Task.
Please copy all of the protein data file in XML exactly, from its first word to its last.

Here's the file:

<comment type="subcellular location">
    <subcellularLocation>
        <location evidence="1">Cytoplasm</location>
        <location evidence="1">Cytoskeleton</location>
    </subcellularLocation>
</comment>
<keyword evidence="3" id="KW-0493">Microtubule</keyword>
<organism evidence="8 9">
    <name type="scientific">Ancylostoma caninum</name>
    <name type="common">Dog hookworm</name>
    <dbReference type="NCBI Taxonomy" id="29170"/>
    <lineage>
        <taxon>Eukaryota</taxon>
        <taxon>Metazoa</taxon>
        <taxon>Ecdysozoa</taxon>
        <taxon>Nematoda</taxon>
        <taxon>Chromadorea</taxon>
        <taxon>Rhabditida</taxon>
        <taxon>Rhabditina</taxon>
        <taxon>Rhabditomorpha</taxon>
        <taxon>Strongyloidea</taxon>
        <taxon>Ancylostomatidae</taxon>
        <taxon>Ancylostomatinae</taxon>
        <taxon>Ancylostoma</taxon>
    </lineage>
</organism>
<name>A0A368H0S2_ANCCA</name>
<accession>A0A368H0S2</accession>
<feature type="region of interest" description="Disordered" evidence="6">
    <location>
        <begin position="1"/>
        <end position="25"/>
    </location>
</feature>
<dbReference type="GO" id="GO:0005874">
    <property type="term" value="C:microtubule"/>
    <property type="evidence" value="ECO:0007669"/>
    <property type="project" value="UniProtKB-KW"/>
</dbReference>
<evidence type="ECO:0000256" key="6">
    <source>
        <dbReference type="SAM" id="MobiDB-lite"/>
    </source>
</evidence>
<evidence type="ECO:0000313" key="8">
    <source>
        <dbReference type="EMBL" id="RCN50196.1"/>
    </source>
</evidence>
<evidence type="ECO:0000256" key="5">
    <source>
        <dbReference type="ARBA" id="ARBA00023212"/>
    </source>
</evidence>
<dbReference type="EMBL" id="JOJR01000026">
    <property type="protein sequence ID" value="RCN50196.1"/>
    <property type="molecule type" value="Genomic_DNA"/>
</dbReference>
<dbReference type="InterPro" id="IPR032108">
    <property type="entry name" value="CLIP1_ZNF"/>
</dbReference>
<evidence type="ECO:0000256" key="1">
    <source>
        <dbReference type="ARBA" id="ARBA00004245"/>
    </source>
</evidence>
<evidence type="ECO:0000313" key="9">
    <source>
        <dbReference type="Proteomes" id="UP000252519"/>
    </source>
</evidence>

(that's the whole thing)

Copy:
<comment type="subcellular location">
    <subcellularLocation>
        <location evidence="1">Cytoplasm</location>
        <location evidence="1">Cytoskeleton</location>
    </subcellularLocation>
</comment>
<keyword evidence="3" id="KW-0493">Microtubule</keyword>
<organism evidence="8 9">
    <name type="scientific">Ancylostoma caninum</name>
    <name type="common">Dog hookworm</name>
    <dbReference type="NCBI Taxonomy" id="29170"/>
    <lineage>
        <taxon>Eukaryota</taxon>
        <taxon>Metazoa</taxon>
        <taxon>Ecdysozoa</taxon>
        <taxon>Nematoda</taxon>
        <taxon>Chromadorea</taxon>
        <taxon>Rhabditida</taxon>
        <taxon>Rhabditina</taxon>
        <taxon>Rhabditomorpha</taxon>
        <taxon>Strongyloidea</taxon>
        <taxon>Ancylostomatidae</taxon>
        <taxon>Ancylostomatinae</taxon>
        <taxon>Ancylostoma</taxon>
    </lineage>
</organism>
<name>A0A368H0S2_ANCCA</name>
<accession>A0A368H0S2</accession>
<feature type="region of interest" description="Disordered" evidence="6">
    <location>
        <begin position="1"/>
        <end position="25"/>
    </location>
</feature>
<dbReference type="GO" id="GO:0005874">
    <property type="term" value="C:microtubule"/>
    <property type="evidence" value="ECO:0007669"/>
    <property type="project" value="UniProtKB-KW"/>
</dbReference>
<evidence type="ECO:0000256" key="6">
    <source>
        <dbReference type="SAM" id="MobiDB-lite"/>
    </source>
</evidence>
<evidence type="ECO:0000313" key="8">
    <source>
        <dbReference type="EMBL" id="RCN50196.1"/>
    </source>
</evidence>
<evidence type="ECO:0000256" key="5">
    <source>
        <dbReference type="ARBA" id="ARBA00023212"/>
    </source>
</evidence>
<dbReference type="EMBL" id="JOJR01000026">
    <property type="protein sequence ID" value="RCN50196.1"/>
    <property type="molecule type" value="Genomic_DNA"/>
</dbReference>
<dbReference type="InterPro" id="IPR032108">
    <property type="entry name" value="CLIP1_ZNF"/>
</dbReference>
<evidence type="ECO:0000256" key="1">
    <source>
        <dbReference type="ARBA" id="ARBA00004245"/>
    </source>
</evidence>
<evidence type="ECO:0000313" key="9">
    <source>
        <dbReference type="Proteomes" id="UP000252519"/>
    </source>
</evidence>